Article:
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Also, give me the skinny on helping a perfectionist

(2 Posts)
phdlife Sun 11-Sep-11 05:49:11

I have just twigged that ds is a perfectionist. I suspect he won't have a go at things that he doesn't think he can do well; he gets extremely frustrated when he can't do what he wants (eg. trying to draw a heart-shape the other day gave us 5 full mins of shouting, 15mins sitting on my lap sucking his fingers, and a point-blank refusal to try again).

He resists all the gentle encouragement I've been able to think of and he's a stubborn little so-and-so so I'm kinda at my wit's end.

Hints and tips, please?

allhailtheaubergine Sun 11-Sep-11 06:14:45

In my experience of perfectionist children, the worst thing that happened to them was being told that they are a perfectionist. It made concrete the idea that they ought to be good at everything first time and gave them the idea that other people had the same expectations of them as they did for themselves.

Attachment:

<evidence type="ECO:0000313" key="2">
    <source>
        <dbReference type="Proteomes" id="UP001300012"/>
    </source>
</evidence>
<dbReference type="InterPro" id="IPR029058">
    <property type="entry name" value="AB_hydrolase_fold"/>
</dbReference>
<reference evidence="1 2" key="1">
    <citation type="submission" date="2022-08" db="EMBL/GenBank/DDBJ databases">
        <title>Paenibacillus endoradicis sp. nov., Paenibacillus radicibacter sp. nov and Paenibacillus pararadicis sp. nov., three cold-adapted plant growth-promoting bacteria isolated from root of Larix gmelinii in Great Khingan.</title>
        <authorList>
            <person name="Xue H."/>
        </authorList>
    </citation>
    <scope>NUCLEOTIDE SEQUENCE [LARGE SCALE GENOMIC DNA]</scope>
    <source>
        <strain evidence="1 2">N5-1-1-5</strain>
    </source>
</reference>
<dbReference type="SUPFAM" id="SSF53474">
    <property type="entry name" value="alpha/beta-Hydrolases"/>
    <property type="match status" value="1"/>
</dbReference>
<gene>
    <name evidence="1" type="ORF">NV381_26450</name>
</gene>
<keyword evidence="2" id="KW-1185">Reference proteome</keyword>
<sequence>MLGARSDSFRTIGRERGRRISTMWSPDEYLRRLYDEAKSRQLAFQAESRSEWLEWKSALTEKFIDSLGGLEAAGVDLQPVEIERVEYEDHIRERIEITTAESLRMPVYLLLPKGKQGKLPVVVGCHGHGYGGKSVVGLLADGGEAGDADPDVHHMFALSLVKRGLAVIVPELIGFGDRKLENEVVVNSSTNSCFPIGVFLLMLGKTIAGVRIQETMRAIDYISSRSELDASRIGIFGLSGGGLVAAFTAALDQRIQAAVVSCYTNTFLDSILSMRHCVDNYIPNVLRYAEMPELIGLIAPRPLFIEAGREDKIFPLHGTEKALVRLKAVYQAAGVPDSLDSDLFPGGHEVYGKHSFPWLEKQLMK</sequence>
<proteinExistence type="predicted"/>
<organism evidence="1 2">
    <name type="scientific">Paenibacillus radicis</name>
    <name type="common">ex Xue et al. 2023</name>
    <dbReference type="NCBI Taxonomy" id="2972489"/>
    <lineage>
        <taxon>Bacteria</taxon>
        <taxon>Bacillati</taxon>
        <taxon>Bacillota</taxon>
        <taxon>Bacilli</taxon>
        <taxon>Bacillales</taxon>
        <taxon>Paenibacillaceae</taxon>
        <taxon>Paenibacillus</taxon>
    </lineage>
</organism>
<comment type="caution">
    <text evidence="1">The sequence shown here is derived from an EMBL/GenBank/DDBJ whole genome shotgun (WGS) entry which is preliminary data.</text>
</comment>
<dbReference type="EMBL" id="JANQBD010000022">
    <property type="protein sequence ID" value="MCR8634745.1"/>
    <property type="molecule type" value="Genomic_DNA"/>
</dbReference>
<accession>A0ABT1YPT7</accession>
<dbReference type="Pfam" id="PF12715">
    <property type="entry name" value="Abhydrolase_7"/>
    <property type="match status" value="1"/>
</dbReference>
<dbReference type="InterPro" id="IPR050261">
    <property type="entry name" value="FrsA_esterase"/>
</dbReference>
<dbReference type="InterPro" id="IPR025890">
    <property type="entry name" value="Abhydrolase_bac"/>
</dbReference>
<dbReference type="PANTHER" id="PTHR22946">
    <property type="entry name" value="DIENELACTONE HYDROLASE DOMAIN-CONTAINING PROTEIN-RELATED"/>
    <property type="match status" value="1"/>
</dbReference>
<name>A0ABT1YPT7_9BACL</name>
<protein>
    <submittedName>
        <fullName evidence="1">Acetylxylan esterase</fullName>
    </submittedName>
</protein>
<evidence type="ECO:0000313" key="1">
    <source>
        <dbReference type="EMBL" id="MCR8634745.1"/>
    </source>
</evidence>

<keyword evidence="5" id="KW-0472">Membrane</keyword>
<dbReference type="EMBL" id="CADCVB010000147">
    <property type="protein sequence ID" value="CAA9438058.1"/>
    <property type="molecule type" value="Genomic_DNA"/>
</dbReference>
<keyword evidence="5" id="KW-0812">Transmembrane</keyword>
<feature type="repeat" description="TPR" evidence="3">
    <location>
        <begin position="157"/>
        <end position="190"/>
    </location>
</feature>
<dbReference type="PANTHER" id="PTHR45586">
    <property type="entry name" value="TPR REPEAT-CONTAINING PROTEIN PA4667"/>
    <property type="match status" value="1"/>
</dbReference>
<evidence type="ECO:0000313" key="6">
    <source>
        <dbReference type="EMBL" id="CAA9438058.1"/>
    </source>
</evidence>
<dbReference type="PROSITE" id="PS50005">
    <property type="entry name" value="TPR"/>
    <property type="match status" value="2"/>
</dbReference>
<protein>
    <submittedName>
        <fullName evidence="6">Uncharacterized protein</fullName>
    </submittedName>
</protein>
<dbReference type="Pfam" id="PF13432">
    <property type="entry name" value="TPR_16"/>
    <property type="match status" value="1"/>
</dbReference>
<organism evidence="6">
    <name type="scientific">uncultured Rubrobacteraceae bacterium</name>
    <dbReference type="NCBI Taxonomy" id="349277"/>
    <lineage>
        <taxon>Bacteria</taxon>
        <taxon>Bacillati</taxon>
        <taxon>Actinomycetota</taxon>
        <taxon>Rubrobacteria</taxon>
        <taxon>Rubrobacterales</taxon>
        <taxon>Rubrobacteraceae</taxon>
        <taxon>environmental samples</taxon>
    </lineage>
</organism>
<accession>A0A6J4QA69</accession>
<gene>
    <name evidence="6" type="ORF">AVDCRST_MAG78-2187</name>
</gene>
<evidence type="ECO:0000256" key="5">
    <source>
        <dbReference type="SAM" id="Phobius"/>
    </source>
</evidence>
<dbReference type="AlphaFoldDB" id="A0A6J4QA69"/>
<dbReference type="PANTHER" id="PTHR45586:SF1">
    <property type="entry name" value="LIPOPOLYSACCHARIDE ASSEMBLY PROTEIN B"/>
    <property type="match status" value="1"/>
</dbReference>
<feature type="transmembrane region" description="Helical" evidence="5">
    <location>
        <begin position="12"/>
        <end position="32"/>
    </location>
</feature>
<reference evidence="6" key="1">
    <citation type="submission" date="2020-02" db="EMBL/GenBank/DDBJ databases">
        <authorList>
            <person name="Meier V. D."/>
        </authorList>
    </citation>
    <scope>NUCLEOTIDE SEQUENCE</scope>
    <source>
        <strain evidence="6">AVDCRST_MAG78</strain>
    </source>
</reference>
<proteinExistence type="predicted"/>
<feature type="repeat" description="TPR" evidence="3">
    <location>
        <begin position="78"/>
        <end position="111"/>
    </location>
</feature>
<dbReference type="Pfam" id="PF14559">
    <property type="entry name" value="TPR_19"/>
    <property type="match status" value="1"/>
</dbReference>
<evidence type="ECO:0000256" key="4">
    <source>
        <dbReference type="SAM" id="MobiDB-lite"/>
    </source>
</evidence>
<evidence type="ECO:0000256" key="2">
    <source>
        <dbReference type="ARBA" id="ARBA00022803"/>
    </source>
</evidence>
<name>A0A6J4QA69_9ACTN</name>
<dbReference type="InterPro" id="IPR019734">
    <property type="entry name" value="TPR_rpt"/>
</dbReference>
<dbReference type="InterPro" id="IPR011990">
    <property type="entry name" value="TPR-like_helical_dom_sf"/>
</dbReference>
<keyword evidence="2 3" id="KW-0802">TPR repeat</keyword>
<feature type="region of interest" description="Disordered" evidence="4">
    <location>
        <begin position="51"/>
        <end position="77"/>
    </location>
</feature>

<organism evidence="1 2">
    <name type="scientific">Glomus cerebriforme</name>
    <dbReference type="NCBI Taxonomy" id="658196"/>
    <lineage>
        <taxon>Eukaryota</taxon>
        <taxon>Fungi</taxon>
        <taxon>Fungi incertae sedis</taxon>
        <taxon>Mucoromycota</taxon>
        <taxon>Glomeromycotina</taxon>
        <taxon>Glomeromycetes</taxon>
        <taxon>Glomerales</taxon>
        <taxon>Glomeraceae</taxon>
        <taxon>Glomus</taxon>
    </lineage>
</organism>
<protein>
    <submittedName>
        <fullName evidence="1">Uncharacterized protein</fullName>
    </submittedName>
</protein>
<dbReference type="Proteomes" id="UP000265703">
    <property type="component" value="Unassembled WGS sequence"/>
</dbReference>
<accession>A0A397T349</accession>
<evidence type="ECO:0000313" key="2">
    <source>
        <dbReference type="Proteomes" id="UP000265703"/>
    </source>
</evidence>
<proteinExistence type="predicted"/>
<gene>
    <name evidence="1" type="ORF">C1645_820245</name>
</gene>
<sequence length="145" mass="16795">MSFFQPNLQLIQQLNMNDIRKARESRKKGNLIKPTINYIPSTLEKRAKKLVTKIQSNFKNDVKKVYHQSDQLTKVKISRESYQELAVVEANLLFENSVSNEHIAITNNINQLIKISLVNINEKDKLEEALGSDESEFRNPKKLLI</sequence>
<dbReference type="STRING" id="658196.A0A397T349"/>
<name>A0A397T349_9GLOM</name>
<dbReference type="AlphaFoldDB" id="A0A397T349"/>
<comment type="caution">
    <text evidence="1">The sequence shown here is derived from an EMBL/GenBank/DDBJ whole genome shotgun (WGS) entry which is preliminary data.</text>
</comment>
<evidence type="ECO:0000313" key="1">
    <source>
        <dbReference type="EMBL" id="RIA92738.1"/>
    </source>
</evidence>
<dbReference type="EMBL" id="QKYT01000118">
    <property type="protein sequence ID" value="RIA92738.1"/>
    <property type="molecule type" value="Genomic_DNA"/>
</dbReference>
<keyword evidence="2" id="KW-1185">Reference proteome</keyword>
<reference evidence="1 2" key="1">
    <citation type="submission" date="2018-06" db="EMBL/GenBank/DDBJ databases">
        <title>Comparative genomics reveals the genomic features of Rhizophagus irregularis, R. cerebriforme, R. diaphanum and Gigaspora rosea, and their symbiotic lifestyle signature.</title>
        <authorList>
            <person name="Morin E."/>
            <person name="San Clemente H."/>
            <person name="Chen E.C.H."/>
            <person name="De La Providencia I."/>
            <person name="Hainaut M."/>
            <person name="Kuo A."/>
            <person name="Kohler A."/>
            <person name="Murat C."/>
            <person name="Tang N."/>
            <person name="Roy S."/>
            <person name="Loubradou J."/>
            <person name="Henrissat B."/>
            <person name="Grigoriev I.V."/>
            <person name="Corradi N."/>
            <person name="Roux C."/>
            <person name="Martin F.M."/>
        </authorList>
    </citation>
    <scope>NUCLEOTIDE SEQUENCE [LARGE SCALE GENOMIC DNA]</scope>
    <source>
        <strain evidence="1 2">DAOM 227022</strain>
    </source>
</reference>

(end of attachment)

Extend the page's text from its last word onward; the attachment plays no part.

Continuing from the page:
I don't think you can entirely stamp out a personality trait, but you could create an environment where getting things wrong is no big deal - let him witness you making mistakes and cheerfully trying again.

Also, praise effort not results. "Good try!" "I love how hard you worked at X" "I'm really impressed that you persevered with Y" "I can tell you worked hard at Z, well done"

And steer clear of telling him he is good at things, ie "you're a great dancer" means that he is a naturally gifted dancer, whereas "I can see you've been practising those steps, it looks great" means he has worked hard to achieve his result.

There are quite a few studies about praising effort vs praising ability or results, and they always show that children whose natural ability is praised (ie things they have no control over) become less motivated and put in less effort than children whose effort is praised.

Bit rambly, sorry.

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